Given that politics is all about people, it’s a natural fit for the Internet and online social networks. In many ways the Internet is the ultimate “precinct” in America’s politics, in that everyone “lives” there.
The overwhelming majority of registered voters have online access, and huge (and increasing) percentages of them regularly access political information online – which puts them only one step away from taking action – if they have the opportunity.
That’s where you come in.
The fact that so many people are using the Internet for political information and activity means that you should see it as a natural extension of your activism.
And while the Internet is becoming an increasingly effective tool, it’s also becoming easier to use, which puts everyone on a more even playing field.
All three of the fundamental elements of politics, (communications, organization and fundraising), have been impacted by the Internet.
As technology continues to change, it will have increasing political applications – which means you need to master and apply the technology in order to be as effective as possible.
Three benefits of online organization:
1) Better communications:
It can aid your communications efforts by making it easier for you to provide important information to your supporters, and making it just as easy for them to share it with others.
This also better enables you to inform bloggers and members of the “mainstream media” that may want to cover your efforts. The more of YOUR information that’s posted online, the more you fill a factual vacuum that would potentially be filled by your opposition.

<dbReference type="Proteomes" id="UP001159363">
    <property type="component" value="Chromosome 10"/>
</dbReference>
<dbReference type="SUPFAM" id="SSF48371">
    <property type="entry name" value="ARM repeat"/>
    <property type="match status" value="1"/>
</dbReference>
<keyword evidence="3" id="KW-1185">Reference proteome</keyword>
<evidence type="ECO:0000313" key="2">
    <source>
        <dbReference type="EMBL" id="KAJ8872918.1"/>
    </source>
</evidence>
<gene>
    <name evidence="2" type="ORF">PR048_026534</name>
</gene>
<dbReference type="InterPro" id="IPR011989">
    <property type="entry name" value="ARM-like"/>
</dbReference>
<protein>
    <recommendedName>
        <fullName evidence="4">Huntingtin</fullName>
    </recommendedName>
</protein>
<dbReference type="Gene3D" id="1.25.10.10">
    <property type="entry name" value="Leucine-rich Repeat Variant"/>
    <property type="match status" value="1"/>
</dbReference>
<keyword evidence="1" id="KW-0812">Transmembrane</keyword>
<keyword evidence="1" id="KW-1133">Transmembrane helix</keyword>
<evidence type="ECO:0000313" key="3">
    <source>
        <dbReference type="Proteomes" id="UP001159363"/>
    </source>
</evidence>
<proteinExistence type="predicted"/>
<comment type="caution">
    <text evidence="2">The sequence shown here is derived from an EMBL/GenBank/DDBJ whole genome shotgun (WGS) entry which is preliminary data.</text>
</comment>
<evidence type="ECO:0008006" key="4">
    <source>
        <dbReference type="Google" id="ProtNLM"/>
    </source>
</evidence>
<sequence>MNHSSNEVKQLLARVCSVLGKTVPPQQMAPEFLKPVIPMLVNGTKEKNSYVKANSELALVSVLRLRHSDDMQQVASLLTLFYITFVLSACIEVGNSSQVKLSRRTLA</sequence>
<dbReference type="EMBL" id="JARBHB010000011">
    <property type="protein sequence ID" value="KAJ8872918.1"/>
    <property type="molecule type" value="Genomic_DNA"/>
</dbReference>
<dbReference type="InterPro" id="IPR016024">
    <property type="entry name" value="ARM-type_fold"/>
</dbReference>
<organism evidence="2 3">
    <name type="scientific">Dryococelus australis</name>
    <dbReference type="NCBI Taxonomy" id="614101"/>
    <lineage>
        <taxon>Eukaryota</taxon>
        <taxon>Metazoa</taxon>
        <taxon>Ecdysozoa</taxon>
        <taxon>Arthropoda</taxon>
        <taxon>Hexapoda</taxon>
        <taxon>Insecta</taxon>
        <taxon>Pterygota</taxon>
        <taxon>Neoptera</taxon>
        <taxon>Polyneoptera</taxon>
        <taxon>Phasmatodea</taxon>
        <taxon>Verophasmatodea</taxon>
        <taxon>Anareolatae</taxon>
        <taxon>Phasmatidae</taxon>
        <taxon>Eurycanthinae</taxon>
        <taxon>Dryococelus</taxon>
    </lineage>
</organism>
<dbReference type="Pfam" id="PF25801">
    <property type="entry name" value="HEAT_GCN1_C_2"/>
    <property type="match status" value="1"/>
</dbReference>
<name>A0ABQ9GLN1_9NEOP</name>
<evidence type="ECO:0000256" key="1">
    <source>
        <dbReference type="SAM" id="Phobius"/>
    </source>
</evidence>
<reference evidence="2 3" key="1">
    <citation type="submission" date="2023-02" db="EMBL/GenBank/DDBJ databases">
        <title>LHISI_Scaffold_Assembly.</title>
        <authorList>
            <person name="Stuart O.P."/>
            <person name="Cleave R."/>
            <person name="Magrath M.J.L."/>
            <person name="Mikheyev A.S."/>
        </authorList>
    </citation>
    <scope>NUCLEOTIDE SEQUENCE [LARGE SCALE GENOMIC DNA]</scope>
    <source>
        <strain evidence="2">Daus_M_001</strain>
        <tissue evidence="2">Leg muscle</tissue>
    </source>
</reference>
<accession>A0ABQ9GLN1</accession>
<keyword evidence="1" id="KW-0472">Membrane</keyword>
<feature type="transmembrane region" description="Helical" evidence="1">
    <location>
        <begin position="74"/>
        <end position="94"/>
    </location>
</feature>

2) Better organization:
It can aid your organization efforts by allowing your supporters the opportunity to engage with your campaign without having to come to a headquarters or go to a meeting.
It allows them to participate on their own terms – and makes it easier for them to “spread the word” to others they know, since it’s Internet based.
The Internet also makes it incredibly easy to do one of the most important preliminaries to “organization” – “identification”. You can’t really do much in the way of organizing people until you have identified “who” cares about your issue. You can do this with free online petitions, (with sites like AktNow for example).
3) Better fundraising:
Online organizing can aid with fundraising simply by providing a central place that you can direct supporters to for making contributions.
Once you’ve got a fundraising page, you can link to it in email, on printed material, on Facebook, Twitter, etc. Even a simple PayPal account could get the job done for an ad hoc effort.
It can also make fundraising viral, as it makes it easy for your supporters to share a fundraising link with others, along with a message encouraging them to make a donation.
What to do?
You can approach online activity in one of two ways: either as an addition to what you want to do with an “offline” organization efforts (such as precinct or church based), or as your only method of organization.
Good online efforts can help enhance and increase the productivity of your “offline” efforts, such as recruiting volunteers, sharing information, coordinating action and raising funds.
Whichever route your organizational efforts take, you should seek to use the Internet as an integral part of your communications, organization and fundraising efforts.
Can you think of any other examples of how the Internet makes online political activity easier or more important for conservatives? Sound off in the comments.
A version of this column originally appeared in feedproxy.google.com.